Reviewing software applications and programs to make sure that the localisation process does not change the software or impair its functions or on-screen content display.
Indication that sentences or words are partly matched with some previous translations.
Acronym for globalisation, internationalisation, localisation, and translation.
GIM – Abbreviation for global information management.
Translation process – human or machine – used to create a rough translation of the text so as to understand the essence of the text.
Process by which a crude or outline translation of a text is given to provide an understanding into the subject and overall content of the source text.
Where the significance of the original text is translated into forms which most accurately and naturally maintain the meaning of the original text.
Text intended for internal use, generally not seen by people outside the organisation.
Assessment of a translated text by a particular individual who resides within the country where the target text will be used.
Interlinear translation is a form of translation where each line of a source text has a line placed directly beneath it which gives a word by word literal translation to a target language.
Action of the interpreter that translates verbally the sentences of a speaker into the language of a listener. Interpretation always pertains to oral communication.
Provides spoken translation of a speaker’s words from one language to another.
Often used as a measure of line or page length in determining the size of a translation job.
Languages in which a translator or interpreter/translator can provide a service.
Language Services Provider (LSP)
An organisation which supplies language services – translation, localisation or interpretation. Commonly abbreviated LSP
Interpreter who provides – usually consecutive – interpretation between two languages in both directions.
Localisation Industry Standards Association
LISA QA Model
A metric for the evaluation of translation quality put together by the Localisation Industry Standards Association.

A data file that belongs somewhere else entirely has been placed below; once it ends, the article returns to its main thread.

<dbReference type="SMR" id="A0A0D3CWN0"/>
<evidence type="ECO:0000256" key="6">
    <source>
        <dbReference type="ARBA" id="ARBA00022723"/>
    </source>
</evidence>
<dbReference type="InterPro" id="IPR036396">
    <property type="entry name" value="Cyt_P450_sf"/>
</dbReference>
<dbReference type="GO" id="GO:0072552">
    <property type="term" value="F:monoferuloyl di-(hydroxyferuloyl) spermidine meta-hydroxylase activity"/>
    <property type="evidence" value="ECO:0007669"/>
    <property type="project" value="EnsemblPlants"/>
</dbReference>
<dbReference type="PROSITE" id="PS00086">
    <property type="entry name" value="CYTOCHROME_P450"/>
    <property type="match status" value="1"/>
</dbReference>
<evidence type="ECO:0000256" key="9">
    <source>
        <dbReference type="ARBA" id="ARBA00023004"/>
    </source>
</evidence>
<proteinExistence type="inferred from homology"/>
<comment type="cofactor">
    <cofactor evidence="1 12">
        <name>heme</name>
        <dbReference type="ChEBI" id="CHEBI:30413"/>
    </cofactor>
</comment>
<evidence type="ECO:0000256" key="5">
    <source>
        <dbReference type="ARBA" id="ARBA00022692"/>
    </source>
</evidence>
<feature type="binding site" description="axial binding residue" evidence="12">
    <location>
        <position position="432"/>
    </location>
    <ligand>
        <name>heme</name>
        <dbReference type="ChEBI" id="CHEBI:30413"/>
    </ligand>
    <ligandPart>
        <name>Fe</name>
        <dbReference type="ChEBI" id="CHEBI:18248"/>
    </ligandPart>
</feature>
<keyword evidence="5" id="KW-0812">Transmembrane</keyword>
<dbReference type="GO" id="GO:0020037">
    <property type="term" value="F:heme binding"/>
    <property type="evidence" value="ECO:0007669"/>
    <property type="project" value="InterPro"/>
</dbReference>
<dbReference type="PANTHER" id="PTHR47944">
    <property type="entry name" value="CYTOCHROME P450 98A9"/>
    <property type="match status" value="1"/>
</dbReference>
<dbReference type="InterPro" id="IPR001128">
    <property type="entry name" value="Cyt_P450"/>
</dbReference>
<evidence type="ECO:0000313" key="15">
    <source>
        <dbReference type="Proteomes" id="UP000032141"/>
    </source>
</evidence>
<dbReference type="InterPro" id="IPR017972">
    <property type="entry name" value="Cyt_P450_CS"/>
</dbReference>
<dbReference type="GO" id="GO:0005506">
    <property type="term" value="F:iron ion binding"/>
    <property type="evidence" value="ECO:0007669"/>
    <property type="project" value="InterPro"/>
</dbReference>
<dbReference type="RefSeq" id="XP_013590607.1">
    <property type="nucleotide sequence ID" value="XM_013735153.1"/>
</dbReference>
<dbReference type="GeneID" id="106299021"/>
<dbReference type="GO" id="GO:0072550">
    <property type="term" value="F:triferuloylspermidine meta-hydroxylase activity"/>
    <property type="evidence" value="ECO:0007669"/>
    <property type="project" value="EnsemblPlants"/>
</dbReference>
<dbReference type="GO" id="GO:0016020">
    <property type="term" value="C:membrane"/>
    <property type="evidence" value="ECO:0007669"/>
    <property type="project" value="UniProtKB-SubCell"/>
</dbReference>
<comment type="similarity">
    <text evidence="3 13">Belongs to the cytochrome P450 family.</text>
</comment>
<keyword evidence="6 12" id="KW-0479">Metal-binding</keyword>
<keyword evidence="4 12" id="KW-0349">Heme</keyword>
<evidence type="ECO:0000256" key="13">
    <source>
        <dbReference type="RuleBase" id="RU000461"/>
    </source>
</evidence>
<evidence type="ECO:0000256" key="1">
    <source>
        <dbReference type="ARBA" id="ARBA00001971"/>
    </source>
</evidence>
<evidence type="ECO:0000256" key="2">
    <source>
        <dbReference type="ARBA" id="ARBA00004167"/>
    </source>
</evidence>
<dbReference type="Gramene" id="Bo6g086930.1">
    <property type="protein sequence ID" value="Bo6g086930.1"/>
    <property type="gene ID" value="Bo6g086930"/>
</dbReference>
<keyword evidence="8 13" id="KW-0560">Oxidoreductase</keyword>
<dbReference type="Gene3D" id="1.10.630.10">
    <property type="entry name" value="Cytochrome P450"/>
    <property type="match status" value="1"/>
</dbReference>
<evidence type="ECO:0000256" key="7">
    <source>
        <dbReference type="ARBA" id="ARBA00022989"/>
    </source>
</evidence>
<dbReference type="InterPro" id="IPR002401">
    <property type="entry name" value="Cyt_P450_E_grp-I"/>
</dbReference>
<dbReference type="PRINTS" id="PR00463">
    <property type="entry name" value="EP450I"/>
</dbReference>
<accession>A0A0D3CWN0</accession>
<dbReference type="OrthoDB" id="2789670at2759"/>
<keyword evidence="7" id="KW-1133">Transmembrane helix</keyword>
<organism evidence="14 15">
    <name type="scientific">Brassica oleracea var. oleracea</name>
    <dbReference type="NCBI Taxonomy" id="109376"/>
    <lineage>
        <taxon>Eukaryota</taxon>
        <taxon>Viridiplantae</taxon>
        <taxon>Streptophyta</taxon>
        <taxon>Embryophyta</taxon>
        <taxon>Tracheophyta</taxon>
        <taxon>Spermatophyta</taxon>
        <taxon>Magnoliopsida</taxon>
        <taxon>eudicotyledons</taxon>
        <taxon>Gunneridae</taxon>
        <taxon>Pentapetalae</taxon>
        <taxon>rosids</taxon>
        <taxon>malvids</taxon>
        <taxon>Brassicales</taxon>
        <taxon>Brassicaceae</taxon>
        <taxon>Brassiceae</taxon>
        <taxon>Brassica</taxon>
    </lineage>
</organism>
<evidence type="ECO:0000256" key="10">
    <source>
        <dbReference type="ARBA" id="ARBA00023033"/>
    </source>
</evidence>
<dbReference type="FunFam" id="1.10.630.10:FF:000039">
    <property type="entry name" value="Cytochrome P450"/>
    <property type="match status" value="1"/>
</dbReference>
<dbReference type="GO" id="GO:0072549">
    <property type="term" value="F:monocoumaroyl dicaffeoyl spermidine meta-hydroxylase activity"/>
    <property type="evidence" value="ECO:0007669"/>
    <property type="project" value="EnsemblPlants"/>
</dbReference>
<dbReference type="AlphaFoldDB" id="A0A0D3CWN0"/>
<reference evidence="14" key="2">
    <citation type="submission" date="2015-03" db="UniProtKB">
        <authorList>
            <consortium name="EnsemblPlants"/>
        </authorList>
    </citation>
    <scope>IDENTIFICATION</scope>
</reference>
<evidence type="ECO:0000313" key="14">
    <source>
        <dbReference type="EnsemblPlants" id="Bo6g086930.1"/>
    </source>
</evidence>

Process of borrowing the meanings of a source word and straightly translating them to the target language, instead of using a native term from the target language.
Process of adjusting or replacing a product, service, or website for a given language, culture or region. Language localisation is the second phase of a larger process of product translation and cultural adaptation (for specific countries, regions, or groups) to account for variations in distinct markets, a process known as internationalisation and localisation.
Software that helps with the translation and adaptation required for localisation.
Machine translation (MT)
Machine translation is; a) a translation produced by an application; b) use of a translation program to translate text without human input in the actual translation process.
Machine translation plus translation memory
A workflow and technological process in which terms not found in translation memory are systematically sent to the machine translation software for translation.
Signal that words or sentences are matched – either to some extent or fully – to previous translations.
One of the ten important languages on the Web, including Chinese, Dutch, French, German, Italian, Japanese, Korean, Portuguese, Russian, and Spanish.
Native language of an individual.
MT – Acronym for machine translation.
Automation of business processes relevant to the development of multilingual products by managing multilingual content, usually through a translation management system, machine translation, and translation memory.
Procedure of expanding a corporation’s presence into multiple nations. Commonly abbreviated M18N.
The SDL Trados terminology tool.
First language that an individual learns.
An individual with native-speaker skill in a particular language.
Oral and written command of a language equivalent to that of a person who not only learned the language as a child and has continued to utilise it as his/her language of habitual use, but who has also had some language training.
When networking throughout the translation it is possible to translate a text efficiently together with a group of translators. This way, the translations inserted by one translator are accessible to the others. Furthermore, if translation memories are shared before the final translation, there is a chance that mistakes made by one translator will be remedied by other team members.
Method of writing English that utilises a clear and simple style, normally for the purpose of boosting readability. Among its attributes are using only active verbs (no passive voices) and making sure that each word has only one meaning.